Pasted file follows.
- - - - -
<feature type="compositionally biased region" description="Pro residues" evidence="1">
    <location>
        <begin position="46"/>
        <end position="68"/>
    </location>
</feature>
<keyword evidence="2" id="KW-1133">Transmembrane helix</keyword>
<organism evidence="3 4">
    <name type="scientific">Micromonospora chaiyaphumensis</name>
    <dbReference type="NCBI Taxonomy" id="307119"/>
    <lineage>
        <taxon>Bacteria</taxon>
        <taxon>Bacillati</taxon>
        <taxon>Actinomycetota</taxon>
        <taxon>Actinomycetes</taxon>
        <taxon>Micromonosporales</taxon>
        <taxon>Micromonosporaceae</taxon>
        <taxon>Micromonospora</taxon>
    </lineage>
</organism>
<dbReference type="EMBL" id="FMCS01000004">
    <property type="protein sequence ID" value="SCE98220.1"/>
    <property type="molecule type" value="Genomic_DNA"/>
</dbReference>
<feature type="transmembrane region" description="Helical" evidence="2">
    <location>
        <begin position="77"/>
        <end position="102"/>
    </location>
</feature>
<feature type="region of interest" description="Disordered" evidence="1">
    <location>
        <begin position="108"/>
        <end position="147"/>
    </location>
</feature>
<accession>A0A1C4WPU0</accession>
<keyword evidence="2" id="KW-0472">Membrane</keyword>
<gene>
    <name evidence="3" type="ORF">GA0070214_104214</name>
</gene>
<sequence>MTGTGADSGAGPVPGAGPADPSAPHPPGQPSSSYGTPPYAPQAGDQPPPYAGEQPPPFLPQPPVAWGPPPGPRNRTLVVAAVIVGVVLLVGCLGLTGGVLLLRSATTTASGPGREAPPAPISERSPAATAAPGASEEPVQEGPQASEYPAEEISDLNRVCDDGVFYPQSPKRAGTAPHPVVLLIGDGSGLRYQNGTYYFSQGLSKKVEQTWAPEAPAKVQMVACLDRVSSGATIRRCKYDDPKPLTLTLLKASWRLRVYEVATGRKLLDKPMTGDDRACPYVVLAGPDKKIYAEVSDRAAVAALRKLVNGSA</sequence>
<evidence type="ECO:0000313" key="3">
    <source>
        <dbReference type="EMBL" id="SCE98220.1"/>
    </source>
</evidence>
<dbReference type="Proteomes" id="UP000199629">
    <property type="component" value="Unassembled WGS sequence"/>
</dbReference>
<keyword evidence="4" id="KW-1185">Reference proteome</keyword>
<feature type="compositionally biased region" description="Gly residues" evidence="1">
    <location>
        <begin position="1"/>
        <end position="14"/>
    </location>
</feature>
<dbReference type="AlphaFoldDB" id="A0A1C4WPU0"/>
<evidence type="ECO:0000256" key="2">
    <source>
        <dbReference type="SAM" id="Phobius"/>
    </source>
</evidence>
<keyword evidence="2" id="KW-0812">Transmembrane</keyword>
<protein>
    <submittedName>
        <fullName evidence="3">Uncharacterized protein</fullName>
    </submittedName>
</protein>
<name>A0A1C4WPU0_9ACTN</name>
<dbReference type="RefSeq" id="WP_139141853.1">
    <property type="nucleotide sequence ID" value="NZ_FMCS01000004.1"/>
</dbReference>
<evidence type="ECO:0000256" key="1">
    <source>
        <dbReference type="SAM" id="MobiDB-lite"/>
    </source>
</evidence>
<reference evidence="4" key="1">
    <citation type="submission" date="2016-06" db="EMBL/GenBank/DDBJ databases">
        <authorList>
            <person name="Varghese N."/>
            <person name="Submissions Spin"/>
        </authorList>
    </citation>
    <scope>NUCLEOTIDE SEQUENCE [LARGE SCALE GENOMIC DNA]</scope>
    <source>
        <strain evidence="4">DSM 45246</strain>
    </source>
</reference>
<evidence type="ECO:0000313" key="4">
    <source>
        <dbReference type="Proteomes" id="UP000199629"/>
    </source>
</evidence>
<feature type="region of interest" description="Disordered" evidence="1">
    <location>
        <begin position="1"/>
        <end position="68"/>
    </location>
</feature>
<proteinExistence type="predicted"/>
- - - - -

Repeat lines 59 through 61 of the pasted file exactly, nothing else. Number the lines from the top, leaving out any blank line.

<evidence type="ECO:0000256" key="2">
    <source>
        <dbReference type="SAM" id="Phobius"/>